If you pay attention and know what to look for, you'll notice that most people are actually very bad at expressing themselves. Using your voice, gestures, facial expressions, and movements to convey a feeling or idea is supposed to come naturally, but this isn't always the case. When talking about speaking eloquently in front of a group of people, well, that just doesn't seem instinctive at all to most people.
Great modern orators like Steve Jobs generally weren't born with this skill, but studied and practised it. Martin Luther King actually got only a C in public speaking in seminary school. In other words, learning to act is about more than appearing on stage or screen: it is a valuable life skill (and one most people don't possess).
A theater degree is about way more than walking the boards, though. Not everyone wants to or can be a performer - hard as acting is, making a living doing it is even harder. Bachelor's programs in theater cover all aspects of the performing arts.
You're probably already thinking about things like scriptwriting, set design, choreography, and directing. These are supplemented by technical subjects, including lighting design, videography basics, and sound engineering.
A less obvious aspect of a degree in theater is that it also covers the business aspects of producing a play or independent film: marketing, financial management, and media studies are some examples. Most theater curricula give students the option of specializing in different directions through elective modules, allowing you to prepare yourself for careers either in front of the audience or camera, or somewhere behind the scenes.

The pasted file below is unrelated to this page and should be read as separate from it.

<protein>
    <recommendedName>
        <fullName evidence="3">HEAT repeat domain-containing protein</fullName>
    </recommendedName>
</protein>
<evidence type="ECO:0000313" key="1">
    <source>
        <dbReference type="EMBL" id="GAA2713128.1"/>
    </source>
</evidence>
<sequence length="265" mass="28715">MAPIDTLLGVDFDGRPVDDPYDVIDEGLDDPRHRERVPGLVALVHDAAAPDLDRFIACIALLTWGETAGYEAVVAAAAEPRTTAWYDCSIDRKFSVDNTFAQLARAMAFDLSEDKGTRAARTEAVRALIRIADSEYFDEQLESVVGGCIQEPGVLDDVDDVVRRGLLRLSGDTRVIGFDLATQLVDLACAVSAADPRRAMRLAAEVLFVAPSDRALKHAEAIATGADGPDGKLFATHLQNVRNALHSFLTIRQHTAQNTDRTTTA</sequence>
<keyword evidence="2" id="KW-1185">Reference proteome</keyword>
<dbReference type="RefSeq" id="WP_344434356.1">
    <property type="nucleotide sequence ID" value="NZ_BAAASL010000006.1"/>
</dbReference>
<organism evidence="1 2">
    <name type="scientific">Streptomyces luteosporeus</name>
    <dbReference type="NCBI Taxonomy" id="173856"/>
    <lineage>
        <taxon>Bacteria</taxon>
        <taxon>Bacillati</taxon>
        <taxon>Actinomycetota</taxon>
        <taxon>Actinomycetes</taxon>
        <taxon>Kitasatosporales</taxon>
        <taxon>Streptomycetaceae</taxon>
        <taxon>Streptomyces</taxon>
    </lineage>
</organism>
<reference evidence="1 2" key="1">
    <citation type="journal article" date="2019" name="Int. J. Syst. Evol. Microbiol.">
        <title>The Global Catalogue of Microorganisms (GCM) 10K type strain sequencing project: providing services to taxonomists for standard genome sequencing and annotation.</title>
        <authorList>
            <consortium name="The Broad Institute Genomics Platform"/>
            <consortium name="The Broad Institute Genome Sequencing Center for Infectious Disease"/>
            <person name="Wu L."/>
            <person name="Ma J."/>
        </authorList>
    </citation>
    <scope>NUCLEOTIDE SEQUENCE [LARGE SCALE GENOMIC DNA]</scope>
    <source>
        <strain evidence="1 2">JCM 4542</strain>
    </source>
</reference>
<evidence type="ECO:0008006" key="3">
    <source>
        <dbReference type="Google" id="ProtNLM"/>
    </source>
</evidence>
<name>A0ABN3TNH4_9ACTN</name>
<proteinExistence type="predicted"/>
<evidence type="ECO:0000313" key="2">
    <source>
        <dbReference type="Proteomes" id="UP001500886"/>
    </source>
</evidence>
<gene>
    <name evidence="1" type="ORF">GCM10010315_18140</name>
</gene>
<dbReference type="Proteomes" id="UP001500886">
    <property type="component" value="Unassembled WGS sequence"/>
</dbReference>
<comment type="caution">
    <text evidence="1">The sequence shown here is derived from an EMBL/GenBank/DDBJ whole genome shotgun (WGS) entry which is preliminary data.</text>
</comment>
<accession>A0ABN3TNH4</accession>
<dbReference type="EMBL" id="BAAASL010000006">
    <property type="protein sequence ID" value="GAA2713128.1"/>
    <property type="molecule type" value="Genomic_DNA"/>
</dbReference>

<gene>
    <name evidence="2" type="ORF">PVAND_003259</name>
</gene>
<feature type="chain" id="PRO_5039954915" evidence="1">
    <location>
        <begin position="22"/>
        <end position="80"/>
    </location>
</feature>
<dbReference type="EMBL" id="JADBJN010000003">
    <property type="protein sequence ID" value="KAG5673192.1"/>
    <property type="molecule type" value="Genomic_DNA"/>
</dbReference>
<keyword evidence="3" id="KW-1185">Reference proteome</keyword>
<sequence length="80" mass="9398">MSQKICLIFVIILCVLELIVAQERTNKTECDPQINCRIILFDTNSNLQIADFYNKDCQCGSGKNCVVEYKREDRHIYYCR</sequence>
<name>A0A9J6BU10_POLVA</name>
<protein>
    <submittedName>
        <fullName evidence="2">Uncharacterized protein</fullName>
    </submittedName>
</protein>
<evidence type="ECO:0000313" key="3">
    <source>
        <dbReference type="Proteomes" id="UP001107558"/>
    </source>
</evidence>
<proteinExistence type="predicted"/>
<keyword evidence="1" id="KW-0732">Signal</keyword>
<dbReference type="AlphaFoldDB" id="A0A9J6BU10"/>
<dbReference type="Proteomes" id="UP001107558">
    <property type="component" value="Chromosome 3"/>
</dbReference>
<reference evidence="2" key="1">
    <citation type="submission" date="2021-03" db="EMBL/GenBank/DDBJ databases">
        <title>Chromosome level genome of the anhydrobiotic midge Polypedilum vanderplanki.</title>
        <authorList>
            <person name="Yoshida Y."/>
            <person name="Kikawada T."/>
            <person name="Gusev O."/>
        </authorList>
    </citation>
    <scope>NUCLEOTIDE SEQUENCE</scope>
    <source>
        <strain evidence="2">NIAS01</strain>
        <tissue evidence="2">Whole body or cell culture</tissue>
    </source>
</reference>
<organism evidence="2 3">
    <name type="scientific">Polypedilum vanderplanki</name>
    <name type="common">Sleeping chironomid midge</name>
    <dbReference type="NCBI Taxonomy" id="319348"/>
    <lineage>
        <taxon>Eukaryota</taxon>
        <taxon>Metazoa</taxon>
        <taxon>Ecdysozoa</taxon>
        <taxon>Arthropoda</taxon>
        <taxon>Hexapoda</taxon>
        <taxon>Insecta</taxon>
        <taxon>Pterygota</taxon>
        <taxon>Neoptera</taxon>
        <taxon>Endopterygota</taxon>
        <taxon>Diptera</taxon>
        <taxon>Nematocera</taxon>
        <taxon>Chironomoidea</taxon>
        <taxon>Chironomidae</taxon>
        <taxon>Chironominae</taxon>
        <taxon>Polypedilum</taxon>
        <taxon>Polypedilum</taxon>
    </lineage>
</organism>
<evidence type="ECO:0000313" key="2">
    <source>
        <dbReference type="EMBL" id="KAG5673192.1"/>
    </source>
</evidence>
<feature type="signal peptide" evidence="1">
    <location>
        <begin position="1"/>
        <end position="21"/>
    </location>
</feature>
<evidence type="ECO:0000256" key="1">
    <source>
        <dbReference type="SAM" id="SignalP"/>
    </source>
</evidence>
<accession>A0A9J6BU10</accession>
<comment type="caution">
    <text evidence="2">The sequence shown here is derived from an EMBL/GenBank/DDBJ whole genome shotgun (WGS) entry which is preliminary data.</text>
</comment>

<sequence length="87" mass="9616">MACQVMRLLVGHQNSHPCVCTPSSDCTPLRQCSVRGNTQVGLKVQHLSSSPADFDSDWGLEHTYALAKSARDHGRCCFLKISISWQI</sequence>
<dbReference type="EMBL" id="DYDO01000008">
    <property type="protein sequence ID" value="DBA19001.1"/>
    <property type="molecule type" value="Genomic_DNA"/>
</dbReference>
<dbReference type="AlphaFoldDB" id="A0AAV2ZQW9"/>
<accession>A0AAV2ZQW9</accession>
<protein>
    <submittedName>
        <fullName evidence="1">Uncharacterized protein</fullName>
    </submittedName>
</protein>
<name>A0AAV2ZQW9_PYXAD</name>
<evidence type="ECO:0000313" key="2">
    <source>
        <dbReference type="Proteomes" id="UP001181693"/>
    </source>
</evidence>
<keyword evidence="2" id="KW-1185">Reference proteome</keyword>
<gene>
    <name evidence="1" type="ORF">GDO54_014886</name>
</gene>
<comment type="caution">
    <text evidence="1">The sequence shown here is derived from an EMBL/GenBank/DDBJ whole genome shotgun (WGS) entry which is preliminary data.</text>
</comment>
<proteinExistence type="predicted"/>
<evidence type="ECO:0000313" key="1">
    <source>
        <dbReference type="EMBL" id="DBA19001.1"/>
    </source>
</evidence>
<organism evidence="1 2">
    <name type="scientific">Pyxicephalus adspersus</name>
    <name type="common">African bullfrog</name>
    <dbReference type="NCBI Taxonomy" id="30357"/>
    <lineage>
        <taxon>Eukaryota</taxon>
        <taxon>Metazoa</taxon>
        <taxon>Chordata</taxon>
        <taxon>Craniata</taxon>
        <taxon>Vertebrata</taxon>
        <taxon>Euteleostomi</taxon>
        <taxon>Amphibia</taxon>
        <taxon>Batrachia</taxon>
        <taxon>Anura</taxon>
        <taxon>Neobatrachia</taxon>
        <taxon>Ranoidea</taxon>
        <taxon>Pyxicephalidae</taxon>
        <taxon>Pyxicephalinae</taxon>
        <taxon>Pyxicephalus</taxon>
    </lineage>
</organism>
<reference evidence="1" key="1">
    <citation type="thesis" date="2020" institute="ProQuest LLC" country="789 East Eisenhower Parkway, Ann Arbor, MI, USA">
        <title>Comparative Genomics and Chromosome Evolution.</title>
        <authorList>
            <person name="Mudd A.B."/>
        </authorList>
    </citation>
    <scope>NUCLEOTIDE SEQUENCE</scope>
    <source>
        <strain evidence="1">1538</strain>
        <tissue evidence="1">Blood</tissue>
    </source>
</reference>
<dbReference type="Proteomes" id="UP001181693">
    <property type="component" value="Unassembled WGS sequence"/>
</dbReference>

There are some pretty significant differences in how theater degrees are taught in the United States versus Europe. In the first place, American actors, especially in film and television, are supposed to be models first - in Europe, they're just expected to be good actors. Europe also has a much more vibrant local theater scene, which is comparatively rare in the U.S. aside from in a couple of cities.
American universities also tend to try and fit theater courses into the same mold as other degrees like engineering or social sciences. In Europe, curricula are more likely to be organized around themes rather than stand-alone modules. In either case, though, you can expect a lot of practical work, including creating your own costumes and a one-act play in your final year.